March saw an alarming statistic aside from the number of new virus cases. The number of phishing emails increased four-fold prompting government warnings from both the US and the UK. Additionally, Google has tracked the number of active phishing websites and determined that it has increased by 350% since January. There are now more than 500,000 phishing sites — and many include fake COVID-19 websites.
What’s the most popular subject line to lure your clicks? “COVID-19 payment.” If your employees saw that message, how easily would they fall prey to malicious web pages, email attachments and links? If they only click on one, they may open the door to malware that can steal data such as email credentials and passwords. Those very same passwords that might leave your business vulnerable.
Why is it called “Phishing?”
“Phishing” is a sophisticated tactic used by hackers to gain access to personal information by “fishing” in a “sea of internet users.” And they’re getting a lot better at disguising their bait. We typically see this in the form of emails that appear to be sent from legitimate sources (like the CDC or the World Health Organization), but we can also receive phishing attempts in the form of text messages, pop-ups, and social media games from companies you may interact with. The most successful disguised emails tend to be from senders such as “Apple Support” or cellular providers, financial institutions, and even your beloved Netflix, and they indicate a request or problem with your account. Text messages will do the same, and both want you to click a link that will try to collect personal information for nefarious use.
So how do you educate your teams to be vigilant? We have tips:
- The number one thing to do when receiving an email stating any type of issue with your account is to check the actual address from which the email originated — NOT just look at the display name, which can literally be anything. For example:
When you see this in your list of emails, all you will see is firstname.lastname@example.org which leads you to believe it is from a legitimate source. Because email is a growing beast, you quickly open it because Amazon is very important to you right now. The message may even have a legitimate link to the actual Amazon website in the message. CAUTION: the email address that is the real source of the email is obviously NOT an Amazon email. The goal is to get you to click the document, which has malicious code inside of it. You can verify the email sender on mobile devices as well by clicking on the name of the sender and it will show you the real from address. And don’t even think your mobile device can’t be infected with malware, because it can.
2. Another top trick that hackers use is to send links to legitimate-looking websites to prompt you to enter personal information or register with a username and password (that they hope you also use somewhere else.) Bank websites are often copied and re-published with a slightly different URL and malicious content inside. If you question a website or are unsure of the validity of it, try using tineye.com, which allows you to drag an image from a webpage onto the tineye.com tab or page and it will identify the originating URL…handy!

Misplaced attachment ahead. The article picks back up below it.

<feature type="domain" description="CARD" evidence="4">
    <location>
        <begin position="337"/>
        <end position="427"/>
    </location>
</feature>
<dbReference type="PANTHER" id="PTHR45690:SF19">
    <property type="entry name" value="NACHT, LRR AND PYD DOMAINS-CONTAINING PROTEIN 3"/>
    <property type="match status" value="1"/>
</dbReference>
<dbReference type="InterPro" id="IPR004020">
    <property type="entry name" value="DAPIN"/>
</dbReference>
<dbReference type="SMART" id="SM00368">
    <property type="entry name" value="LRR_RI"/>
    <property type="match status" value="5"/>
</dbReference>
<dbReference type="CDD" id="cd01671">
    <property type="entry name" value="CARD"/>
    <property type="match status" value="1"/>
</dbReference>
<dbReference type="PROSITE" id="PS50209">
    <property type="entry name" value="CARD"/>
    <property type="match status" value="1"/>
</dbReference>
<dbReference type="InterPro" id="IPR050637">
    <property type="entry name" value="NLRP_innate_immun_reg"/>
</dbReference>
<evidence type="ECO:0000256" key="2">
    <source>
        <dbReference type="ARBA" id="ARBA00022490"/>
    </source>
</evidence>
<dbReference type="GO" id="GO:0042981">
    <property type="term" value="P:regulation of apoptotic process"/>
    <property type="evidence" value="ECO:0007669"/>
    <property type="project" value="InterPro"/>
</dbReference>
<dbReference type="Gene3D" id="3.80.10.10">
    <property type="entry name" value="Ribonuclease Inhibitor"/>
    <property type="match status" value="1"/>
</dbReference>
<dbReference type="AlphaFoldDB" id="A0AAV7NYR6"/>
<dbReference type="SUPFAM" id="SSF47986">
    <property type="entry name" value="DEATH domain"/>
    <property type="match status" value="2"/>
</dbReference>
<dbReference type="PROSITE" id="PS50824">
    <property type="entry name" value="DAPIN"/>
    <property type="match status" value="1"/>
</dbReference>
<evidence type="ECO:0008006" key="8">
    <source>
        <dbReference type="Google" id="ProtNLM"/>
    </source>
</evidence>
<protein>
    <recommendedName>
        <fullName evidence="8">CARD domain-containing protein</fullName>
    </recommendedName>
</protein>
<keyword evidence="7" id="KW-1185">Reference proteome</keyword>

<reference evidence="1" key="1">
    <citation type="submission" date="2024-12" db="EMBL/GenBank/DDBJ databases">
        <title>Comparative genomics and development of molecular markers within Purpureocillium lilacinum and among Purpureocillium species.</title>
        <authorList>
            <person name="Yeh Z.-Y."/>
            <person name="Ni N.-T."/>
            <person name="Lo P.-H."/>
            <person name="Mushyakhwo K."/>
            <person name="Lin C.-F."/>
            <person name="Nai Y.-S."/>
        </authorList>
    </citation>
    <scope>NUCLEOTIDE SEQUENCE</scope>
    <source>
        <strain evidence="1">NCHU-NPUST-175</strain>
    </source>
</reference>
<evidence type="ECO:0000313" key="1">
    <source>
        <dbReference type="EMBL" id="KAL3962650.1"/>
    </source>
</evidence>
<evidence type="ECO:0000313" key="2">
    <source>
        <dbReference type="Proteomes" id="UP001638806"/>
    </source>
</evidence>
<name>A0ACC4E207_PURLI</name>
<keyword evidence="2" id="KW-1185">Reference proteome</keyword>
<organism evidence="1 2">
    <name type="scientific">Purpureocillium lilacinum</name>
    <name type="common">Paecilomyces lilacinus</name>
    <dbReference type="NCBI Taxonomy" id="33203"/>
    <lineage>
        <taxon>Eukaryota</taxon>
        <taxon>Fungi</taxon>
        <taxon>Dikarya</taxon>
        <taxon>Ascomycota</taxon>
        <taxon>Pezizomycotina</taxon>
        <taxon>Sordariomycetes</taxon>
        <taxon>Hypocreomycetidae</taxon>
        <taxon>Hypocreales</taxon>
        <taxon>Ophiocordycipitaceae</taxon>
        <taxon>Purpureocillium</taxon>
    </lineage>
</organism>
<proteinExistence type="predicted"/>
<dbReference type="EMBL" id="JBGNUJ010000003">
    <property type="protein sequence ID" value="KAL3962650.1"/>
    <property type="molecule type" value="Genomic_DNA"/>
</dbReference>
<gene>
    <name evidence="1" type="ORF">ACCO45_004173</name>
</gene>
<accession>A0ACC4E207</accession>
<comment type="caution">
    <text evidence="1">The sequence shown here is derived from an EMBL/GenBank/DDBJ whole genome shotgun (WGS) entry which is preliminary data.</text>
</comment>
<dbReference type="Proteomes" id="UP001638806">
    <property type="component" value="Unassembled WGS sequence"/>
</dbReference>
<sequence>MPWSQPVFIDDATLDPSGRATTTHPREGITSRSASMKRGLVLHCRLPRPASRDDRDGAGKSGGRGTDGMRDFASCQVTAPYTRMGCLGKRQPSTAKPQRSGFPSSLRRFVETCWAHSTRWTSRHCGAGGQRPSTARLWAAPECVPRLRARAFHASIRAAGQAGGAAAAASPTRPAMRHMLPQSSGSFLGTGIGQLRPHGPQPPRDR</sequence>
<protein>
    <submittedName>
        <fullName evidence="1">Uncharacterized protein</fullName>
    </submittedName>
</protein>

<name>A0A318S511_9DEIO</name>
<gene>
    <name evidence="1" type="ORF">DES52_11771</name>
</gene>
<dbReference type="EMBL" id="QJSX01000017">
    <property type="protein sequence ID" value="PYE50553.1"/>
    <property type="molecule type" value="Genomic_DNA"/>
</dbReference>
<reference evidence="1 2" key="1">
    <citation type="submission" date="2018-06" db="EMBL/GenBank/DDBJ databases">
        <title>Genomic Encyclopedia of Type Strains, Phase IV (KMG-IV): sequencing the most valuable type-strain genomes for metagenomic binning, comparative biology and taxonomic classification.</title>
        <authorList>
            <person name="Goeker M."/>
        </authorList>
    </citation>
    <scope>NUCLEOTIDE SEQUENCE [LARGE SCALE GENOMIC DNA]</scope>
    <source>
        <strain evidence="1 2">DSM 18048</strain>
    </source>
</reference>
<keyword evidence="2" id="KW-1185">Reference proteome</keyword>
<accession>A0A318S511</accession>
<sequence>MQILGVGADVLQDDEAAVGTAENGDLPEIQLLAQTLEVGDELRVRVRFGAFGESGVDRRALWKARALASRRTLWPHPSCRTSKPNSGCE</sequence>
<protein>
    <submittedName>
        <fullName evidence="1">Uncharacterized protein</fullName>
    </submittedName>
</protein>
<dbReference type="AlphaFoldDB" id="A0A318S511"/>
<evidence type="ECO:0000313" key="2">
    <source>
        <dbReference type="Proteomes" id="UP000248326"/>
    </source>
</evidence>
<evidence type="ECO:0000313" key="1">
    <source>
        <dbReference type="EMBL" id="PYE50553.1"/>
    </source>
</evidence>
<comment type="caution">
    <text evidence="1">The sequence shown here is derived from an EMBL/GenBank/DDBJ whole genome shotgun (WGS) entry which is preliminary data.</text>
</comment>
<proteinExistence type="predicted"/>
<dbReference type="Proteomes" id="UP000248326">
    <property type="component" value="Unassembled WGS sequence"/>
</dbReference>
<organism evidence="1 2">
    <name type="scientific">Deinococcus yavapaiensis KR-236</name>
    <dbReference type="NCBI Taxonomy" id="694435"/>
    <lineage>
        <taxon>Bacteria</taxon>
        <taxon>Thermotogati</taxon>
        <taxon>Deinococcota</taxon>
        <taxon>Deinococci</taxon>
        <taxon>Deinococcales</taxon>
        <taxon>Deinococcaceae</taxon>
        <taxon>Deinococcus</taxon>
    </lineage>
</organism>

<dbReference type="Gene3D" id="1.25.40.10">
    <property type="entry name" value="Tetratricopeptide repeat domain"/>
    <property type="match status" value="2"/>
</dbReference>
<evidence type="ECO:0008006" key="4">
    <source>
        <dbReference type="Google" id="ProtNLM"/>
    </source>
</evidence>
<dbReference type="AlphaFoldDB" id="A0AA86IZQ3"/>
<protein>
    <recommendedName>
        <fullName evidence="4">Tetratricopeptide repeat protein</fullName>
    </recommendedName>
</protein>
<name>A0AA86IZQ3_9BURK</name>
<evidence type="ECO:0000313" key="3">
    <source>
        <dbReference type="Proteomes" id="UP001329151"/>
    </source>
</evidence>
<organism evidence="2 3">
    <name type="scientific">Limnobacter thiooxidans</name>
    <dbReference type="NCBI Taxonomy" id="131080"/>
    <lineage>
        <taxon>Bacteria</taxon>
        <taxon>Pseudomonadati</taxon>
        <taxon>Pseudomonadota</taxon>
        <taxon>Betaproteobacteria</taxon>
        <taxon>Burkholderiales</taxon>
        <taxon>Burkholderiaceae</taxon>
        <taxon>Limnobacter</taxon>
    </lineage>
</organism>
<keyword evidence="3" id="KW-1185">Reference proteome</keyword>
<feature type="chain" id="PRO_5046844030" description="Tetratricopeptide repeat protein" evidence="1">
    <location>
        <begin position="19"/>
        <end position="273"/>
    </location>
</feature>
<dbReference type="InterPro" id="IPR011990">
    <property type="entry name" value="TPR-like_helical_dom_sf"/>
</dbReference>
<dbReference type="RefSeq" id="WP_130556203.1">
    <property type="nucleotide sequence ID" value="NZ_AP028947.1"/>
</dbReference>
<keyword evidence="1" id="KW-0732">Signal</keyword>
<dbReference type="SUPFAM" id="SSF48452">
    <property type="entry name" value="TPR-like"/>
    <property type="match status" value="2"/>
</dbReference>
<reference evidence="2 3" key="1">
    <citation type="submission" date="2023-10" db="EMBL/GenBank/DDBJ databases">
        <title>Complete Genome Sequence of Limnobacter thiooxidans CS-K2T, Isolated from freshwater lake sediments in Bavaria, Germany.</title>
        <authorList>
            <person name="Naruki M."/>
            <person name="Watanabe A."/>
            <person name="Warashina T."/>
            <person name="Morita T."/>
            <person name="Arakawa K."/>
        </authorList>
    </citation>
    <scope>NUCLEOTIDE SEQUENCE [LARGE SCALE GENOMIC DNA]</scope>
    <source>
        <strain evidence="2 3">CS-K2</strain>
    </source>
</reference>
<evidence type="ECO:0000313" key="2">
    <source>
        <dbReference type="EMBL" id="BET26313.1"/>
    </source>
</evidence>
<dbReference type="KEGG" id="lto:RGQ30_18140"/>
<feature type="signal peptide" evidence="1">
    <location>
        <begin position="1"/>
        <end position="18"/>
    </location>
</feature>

Sadly, Facebook is one of the favored tools of gaining information about people because its core activities are to connect people. Old classmates, friends, family, co-workers…even random people who share a similar interest, such as a music group. With apps that allow you to specify family members, anyone could potentially find a person’s mother and then determine her maiden name. Schools (and therefore their mascots) are often visible, along with birthplace, current location, and employer.
Another new twist is the malicious code embedded in harmless-looking Covid-19 maps that exploit the natural human desire to stay informed about threats surrounding this novel disease.
3. A newer, and increasingly common technique is the use of “fun facts” lists to complete and share with friends on Facebook. These “fun facts” want you to list things that might also be answers to security questions. They seem innocuous (“30 things I bet you don’t know about me!”), but these lists can be tracked and used against you. The same goes for the trend of posting senior pictures during COVID-19 quarantines, encouraging people to post their senior pictures to support the senior classes who are at home. The “super discount” sunglasses and other products are also usually phishing ads.
4. Changes in privacy policies on Facebook allow people to hide certain information, or at least restrict it to only allow their friends to view it, but the quizzes people share and apps people use usually require access to your profile, meaning they can view all the information they want—and likely that of all your friends, too.
5. Ever get a friend request from someone you thought you were already friends with? Don’t automatically assume they’ve left Facebook and are rejoining. Profiles can be cloned and used against you and your friends. ALWAYS verify when you have a sense of déjà vu.
What can you do?
Understanding how interaction works on different types of social media is important too. Checking links, web page URLs, and avoiding sharing and posting personal information are other ways to protect yourself. Finally, Facebook and other apps allow you to use two-factor authentication (2FA) in order to log in to their services, meaning if someone has your password or attempts to spoof your account, they will not have the second piece/factor of the process and will fail. Two-factor authentication has long been used for company VPN connections, or to access secure information, but is now available to the masses via mobile devices, 2FA apps that work in conjunction with application sites, and even login codes via email.